Concurrent Effects of High Hydrostatic Pressure, Acidity and Heat on the Destruction and Injury of Yeasts
Abstract:Saccharomyces cerevisiae ATCC 2373 and Zygosaccharomyces bailii ATCC 36947 were exposed to hydrostatic pressures ranging from 1,500 to 3,000 atmospheres for 10, 20 and 30 min in 0.1 M citrate buffer at pH 3.0,4.0 and 5.0 at 25 and 45°C. Inactivation of inoculated yeast cultures was achieved in spaghetti sauce with meat at 25°C with 3,000 atmospheres for 10 min and also at 45°C and 2,500 atmospheres for 10 min. Viable counts were determined on potato dextrose agar (PDA) incubated at 30°C for 48 h. Pressure-induced injury was demonstrated by plate count differential between PDA and PDA supplemented with glucose (PDAG). A reduction of 7-log10 cycles colony forming units (CFU)/ml was seen for both strains at 3,000 atmospheres for 10 min at 25°C at all pH levels and at 2,250 atmospheres, pH 5.0 for 20 min at 45°C. At 2,000 atmospheres, pH 3.0 for 30 min, the increase in temperature from 25 to 45°C increased the inactivation of yeast by 6-log10 cycles. Lowering the pH from 5.0 to 3.0 enhanced lethality up to 2-log10 cycles at 2,250 atmospheres, 25°C for 30 min. Injury was most apparent at exposure parameters that produced 3- to 5-log10 cycle reductions on PDA. This was achieved (99% injury) at 2,250 atmospheres, 25°C for 30 min. These data indicate that mild heat and acidity contribute to the effectiveness of the inactivation and injury of yeast by high hydrostatic pressure (HHP).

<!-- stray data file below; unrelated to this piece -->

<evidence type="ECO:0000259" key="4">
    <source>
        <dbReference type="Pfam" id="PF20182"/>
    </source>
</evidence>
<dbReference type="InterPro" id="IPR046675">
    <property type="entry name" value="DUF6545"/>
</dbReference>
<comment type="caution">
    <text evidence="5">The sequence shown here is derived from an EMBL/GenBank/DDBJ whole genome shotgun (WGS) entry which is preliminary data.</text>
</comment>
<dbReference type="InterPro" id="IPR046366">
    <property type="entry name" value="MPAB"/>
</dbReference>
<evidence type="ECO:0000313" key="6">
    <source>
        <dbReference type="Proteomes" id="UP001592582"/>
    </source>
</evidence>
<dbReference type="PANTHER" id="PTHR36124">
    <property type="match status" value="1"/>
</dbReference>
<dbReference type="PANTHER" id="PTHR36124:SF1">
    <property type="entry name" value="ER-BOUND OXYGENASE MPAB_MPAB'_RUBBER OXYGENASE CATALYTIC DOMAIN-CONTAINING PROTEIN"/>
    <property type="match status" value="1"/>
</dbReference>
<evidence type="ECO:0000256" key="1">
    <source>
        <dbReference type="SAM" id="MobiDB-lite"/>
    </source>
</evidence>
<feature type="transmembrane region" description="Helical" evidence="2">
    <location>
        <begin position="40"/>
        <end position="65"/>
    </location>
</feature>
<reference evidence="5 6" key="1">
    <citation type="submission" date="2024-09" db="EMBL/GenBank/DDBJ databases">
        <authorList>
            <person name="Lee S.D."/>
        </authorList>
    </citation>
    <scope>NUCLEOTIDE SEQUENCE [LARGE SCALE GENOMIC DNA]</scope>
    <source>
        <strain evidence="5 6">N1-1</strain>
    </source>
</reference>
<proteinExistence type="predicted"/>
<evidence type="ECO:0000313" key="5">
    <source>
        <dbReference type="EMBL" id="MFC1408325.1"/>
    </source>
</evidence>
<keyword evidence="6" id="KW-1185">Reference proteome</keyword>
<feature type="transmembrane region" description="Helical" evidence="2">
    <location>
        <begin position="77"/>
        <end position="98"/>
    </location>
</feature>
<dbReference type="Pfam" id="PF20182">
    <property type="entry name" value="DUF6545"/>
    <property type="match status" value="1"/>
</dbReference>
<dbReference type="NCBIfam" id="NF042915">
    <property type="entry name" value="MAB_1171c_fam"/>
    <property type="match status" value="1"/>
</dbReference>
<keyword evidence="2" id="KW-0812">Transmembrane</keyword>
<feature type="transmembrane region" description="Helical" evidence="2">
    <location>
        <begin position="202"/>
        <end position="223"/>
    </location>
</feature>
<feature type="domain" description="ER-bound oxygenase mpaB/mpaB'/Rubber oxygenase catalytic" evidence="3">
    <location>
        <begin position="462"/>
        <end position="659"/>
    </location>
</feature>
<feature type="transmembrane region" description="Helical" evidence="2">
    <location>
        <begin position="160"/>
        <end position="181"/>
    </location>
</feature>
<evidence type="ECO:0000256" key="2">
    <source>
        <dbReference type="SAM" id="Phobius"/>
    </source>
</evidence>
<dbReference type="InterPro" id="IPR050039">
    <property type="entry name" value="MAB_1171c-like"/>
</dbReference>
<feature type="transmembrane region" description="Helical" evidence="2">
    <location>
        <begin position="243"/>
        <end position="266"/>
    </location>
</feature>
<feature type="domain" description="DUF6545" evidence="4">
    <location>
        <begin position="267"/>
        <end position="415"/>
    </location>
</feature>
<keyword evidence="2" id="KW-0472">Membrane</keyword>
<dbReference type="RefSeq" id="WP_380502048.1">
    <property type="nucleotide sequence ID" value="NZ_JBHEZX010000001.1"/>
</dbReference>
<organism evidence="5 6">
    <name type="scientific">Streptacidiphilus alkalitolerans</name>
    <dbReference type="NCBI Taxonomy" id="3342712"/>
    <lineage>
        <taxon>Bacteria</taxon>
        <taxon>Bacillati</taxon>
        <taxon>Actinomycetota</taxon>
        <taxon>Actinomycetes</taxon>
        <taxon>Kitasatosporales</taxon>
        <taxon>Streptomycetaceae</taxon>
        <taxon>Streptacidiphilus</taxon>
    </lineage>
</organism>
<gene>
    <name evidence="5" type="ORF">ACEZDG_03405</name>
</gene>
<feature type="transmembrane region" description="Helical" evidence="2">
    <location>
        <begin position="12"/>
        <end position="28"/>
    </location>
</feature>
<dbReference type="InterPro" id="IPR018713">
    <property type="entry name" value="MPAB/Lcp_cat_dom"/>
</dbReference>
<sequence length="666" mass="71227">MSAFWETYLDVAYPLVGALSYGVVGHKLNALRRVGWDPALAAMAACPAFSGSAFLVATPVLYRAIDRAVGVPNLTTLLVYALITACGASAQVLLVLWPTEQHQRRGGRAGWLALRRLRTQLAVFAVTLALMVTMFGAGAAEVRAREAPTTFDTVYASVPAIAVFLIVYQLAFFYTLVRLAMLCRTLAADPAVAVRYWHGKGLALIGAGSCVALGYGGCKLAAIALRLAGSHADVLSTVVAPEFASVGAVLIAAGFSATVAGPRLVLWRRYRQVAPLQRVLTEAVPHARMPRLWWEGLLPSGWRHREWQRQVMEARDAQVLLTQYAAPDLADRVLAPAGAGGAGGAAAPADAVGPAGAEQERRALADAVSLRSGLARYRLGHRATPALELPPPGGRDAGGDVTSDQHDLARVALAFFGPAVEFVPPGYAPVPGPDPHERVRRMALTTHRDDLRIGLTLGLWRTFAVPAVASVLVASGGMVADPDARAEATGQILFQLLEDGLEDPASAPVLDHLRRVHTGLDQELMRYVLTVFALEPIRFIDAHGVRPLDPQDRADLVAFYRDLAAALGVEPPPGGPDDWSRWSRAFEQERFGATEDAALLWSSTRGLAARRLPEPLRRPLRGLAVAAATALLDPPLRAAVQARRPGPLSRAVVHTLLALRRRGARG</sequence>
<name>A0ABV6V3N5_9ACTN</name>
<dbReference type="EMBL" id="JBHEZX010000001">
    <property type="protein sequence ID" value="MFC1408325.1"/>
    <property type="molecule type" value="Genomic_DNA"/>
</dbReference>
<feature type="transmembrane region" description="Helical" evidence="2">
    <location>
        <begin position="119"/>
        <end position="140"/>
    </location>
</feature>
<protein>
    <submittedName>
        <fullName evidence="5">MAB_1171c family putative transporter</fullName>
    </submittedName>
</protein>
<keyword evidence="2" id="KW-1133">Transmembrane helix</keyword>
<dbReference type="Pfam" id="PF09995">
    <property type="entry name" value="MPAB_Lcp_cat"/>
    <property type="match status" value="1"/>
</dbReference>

Document Type: Research Article
Affiliations: Department of Food Science, University of Delaware, Newark, Delaware 19716
Publication date: 1995-03-01
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